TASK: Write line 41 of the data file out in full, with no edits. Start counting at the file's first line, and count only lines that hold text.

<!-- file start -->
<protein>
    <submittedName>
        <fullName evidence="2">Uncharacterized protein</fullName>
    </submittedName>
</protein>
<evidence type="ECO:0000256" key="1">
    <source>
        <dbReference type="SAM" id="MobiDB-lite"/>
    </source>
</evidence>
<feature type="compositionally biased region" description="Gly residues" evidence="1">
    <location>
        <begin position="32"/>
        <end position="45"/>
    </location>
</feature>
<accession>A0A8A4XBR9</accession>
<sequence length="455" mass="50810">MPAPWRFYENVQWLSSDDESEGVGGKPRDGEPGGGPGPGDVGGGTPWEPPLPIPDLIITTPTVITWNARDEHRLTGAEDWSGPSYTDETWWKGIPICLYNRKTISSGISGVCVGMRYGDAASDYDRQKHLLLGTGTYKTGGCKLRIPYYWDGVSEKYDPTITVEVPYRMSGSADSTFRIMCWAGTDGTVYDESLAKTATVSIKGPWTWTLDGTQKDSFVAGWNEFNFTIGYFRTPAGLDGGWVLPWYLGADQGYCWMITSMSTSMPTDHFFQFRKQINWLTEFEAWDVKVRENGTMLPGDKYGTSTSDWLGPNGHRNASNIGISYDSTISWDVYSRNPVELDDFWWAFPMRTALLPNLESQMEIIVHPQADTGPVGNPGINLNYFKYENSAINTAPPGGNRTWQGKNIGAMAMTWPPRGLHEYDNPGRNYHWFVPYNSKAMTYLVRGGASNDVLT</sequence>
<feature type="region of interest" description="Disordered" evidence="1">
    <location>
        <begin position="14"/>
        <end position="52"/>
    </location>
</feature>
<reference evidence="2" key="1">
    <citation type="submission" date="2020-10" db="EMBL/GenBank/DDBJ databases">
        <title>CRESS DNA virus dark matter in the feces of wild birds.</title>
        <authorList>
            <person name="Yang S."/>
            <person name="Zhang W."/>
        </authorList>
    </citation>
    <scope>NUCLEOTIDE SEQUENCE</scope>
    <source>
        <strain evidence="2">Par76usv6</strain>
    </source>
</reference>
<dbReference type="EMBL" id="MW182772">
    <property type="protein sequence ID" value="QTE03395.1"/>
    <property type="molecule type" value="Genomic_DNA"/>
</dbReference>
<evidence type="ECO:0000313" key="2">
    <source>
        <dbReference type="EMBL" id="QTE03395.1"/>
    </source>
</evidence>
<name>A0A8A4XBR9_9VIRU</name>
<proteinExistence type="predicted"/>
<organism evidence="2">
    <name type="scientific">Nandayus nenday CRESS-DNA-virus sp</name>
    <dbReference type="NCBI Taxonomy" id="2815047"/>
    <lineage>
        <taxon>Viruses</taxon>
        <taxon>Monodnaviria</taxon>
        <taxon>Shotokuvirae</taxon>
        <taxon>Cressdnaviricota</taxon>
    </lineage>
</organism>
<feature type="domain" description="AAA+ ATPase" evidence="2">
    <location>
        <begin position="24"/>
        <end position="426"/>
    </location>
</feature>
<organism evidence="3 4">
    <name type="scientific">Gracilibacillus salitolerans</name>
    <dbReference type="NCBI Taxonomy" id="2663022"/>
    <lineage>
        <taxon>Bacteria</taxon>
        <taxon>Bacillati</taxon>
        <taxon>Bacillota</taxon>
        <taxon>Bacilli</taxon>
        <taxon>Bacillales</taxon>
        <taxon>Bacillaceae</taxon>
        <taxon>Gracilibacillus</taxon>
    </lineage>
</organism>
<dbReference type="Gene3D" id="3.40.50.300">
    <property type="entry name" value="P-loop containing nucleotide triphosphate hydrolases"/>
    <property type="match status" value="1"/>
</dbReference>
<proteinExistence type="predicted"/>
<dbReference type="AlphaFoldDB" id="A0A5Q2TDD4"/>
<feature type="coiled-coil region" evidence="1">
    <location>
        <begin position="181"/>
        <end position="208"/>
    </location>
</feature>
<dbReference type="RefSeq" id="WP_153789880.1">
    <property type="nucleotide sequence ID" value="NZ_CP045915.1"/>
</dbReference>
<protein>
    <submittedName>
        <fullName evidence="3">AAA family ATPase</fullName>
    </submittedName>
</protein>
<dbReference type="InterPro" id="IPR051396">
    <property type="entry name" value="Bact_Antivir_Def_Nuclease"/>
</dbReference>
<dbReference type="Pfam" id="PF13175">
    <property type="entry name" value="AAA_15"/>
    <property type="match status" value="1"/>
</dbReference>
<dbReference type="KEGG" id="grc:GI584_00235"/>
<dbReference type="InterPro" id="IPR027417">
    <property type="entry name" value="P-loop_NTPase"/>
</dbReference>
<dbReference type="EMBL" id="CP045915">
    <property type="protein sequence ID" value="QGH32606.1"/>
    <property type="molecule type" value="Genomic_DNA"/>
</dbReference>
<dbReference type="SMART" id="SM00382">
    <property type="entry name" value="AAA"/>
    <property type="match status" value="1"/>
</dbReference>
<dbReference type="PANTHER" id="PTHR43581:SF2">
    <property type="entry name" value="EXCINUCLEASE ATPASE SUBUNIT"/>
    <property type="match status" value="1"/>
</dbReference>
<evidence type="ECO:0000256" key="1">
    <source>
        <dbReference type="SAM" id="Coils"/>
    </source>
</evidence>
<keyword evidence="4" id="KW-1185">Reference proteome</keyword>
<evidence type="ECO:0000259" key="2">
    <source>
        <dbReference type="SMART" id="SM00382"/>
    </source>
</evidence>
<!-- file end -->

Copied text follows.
</dbReference>